Problems with abstract concepts
Some children develop a good level of concrete, but cannot grasp abstract concepts. Sentences that follow a clear path of reasoning are understood, but the child is lost when the conversation veers off in unexpected directions.
Normally play is natural, through play children explore new concepts, develop new ideas and progress to higher levels of understanding. Children with autism lack this ability to engage in imaginative play, and the pattern of play may appear mechanical with the child following the same motions and actions each time, and long periods may be spent on one particular toy.
This impairment also displays itself in make believe/pretend play, children with Autism lack this ability to engage in this type of role play (e.g. pretending to be a cowboy, using a banana as a phone,) as a result they miss out on opportunities to develop new ideas.
These preoccupations are more pervasive and obsessional in nature than with normal fads or hobbies, some children become attached to cartoon characters and insist on watching endless video replays. Interests vary from the weird to the wonderful, from sock marks left on ankles to how the universe works!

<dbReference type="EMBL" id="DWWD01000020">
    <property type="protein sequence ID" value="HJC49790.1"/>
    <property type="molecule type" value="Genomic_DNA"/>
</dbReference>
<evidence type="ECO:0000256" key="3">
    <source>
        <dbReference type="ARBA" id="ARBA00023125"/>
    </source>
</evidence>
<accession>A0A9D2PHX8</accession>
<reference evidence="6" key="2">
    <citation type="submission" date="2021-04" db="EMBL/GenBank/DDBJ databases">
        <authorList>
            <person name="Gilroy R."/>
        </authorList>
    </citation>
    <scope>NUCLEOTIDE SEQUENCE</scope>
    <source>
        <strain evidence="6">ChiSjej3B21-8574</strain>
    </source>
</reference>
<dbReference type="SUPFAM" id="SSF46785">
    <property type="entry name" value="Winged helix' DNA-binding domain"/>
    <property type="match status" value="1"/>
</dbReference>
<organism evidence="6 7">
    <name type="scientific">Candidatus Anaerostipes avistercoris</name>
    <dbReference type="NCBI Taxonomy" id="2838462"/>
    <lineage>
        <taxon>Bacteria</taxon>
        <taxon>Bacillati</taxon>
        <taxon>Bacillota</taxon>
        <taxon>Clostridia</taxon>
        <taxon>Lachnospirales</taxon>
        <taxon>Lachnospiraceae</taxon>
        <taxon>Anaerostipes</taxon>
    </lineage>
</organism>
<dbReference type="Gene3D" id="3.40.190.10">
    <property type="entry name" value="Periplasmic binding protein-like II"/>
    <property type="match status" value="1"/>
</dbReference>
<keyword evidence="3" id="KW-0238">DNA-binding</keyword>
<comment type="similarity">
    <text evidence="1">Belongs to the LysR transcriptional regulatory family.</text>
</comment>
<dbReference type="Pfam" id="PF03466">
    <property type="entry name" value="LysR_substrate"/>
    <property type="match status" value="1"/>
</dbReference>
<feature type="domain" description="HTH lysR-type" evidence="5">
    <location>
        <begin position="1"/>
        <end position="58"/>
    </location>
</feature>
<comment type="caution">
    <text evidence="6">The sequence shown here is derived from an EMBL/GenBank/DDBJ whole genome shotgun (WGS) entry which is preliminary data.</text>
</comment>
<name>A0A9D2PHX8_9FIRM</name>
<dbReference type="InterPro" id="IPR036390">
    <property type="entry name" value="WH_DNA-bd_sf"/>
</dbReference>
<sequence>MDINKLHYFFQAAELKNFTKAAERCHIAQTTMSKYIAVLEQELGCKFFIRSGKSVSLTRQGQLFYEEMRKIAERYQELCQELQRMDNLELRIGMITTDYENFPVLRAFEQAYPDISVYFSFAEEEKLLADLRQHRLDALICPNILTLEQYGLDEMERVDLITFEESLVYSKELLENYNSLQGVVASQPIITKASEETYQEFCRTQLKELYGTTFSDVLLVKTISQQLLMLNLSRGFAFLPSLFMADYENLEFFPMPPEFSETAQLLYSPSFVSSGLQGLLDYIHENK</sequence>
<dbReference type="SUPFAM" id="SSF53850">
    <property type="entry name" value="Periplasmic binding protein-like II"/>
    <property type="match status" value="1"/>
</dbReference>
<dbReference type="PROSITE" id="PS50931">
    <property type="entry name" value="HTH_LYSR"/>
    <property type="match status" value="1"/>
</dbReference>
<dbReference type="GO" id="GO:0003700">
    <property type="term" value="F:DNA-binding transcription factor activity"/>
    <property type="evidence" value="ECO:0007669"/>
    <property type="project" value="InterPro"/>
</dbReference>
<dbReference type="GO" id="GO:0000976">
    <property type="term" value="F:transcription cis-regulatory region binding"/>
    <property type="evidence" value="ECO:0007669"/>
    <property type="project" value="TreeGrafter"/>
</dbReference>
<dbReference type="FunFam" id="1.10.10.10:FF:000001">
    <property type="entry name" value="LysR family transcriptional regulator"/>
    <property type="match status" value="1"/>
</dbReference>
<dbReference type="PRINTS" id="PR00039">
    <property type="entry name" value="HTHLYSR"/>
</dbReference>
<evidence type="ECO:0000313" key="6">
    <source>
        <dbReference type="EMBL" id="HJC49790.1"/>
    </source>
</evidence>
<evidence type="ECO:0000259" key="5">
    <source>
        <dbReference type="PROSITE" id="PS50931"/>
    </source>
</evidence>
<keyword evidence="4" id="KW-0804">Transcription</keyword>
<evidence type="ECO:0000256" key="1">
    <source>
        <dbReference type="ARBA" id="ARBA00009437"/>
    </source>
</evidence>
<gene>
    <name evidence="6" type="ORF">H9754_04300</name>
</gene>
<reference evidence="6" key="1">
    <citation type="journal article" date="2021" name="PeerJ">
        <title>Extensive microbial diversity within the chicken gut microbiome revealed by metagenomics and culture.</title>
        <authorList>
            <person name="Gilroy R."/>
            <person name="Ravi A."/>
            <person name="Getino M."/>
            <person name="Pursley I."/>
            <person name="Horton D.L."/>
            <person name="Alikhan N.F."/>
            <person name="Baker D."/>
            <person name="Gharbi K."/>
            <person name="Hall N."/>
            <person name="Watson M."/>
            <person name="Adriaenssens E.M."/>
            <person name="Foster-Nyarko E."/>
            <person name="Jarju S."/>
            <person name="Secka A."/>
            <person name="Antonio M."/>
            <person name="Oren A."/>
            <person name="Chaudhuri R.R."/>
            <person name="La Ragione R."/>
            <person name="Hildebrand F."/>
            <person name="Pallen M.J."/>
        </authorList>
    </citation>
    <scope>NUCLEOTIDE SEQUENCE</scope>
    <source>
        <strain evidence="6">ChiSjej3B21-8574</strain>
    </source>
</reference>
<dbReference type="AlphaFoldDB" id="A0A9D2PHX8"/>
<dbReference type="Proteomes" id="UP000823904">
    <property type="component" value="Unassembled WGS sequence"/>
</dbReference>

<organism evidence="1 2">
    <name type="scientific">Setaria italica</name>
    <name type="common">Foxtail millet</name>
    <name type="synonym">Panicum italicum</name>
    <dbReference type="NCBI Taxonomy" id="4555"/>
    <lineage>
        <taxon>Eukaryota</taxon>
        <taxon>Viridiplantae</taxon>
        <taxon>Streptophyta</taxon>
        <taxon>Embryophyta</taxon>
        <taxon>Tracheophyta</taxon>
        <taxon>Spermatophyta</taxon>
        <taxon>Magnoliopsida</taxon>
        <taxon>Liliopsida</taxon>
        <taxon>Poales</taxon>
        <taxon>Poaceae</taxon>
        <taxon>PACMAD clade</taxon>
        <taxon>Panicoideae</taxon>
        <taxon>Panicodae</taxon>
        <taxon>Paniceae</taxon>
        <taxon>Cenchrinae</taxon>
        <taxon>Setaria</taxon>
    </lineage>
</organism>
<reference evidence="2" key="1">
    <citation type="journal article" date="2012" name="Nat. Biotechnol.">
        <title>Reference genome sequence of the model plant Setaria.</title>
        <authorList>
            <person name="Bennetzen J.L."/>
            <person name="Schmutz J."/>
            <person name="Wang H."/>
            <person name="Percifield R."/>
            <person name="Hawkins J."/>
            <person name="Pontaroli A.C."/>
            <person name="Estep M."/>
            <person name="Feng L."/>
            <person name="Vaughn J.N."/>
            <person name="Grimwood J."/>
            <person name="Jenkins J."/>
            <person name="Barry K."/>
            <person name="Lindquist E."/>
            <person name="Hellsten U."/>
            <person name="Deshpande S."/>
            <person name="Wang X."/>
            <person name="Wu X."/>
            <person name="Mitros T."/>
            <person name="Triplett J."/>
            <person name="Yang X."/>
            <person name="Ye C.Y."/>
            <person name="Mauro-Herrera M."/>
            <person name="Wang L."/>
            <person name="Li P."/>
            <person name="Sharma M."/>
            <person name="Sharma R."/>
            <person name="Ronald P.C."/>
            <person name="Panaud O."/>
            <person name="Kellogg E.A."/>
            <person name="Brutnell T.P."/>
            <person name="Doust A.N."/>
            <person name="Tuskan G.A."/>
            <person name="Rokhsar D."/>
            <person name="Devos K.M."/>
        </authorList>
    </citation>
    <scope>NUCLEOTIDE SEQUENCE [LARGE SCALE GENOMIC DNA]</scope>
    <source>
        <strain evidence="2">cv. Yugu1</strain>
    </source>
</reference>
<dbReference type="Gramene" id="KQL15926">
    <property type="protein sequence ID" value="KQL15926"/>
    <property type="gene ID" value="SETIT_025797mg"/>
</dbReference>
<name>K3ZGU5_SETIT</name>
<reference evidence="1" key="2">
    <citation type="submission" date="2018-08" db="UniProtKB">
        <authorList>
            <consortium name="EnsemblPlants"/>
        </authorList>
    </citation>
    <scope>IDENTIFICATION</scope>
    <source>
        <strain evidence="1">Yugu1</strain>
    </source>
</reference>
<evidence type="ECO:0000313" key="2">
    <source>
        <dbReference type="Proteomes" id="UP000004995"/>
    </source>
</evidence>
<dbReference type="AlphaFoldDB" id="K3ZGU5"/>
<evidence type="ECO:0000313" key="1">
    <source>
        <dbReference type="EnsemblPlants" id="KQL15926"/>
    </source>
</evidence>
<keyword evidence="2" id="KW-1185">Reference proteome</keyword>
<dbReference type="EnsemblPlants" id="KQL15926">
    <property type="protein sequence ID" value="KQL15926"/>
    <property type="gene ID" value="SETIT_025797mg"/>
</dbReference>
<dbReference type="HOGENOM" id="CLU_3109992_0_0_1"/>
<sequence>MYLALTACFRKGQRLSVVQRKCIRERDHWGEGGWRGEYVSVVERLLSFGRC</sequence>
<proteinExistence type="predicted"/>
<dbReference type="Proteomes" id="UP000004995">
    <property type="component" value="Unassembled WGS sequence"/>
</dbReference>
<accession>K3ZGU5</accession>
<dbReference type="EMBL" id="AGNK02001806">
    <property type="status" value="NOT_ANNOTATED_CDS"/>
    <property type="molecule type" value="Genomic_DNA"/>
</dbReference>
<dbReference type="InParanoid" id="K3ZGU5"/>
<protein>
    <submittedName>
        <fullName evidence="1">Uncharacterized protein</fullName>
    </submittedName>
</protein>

Individuals may be hypersensitive (over-sensitive) or hyposensitive(under-sensitive), the latter may display itself with the child oblivious to temperature or pain, and the former with the child covering his/her ears because of loud noise, or who refuses to eat certain foods because of their texture.
Some individuals with Autism engage in particular behaviours which produce a stimulating effect, such as, hand flapping, rocking, jumping from foot to foot, they tend to display this behaviour when excited/bored or when stressed in order to stimulate themselves and as a way to cope. Overall co-ordination and motor skills can also be affected, with the child unable to perform specific tasks (e.g. doing up buttons). Some children are clumsy and some have difficulties with left/right or front/back – with possible links to dyspraxia.
A minority of people with Autism develop exceptional skills, commonly in areas of art, music, mathematics and memory. The film ‘Rainman’ highlighted this, a popular myth is that these talents are an integral part of the condition.
The earlier the diagnosis is made, the better the chances are of the individual receiving the appropriate support. Specialist education and structured support is essential and can really make a difference to the individuals’ life.
Most children are educated in specialised schools, where structured intervention techniques/strategies are used.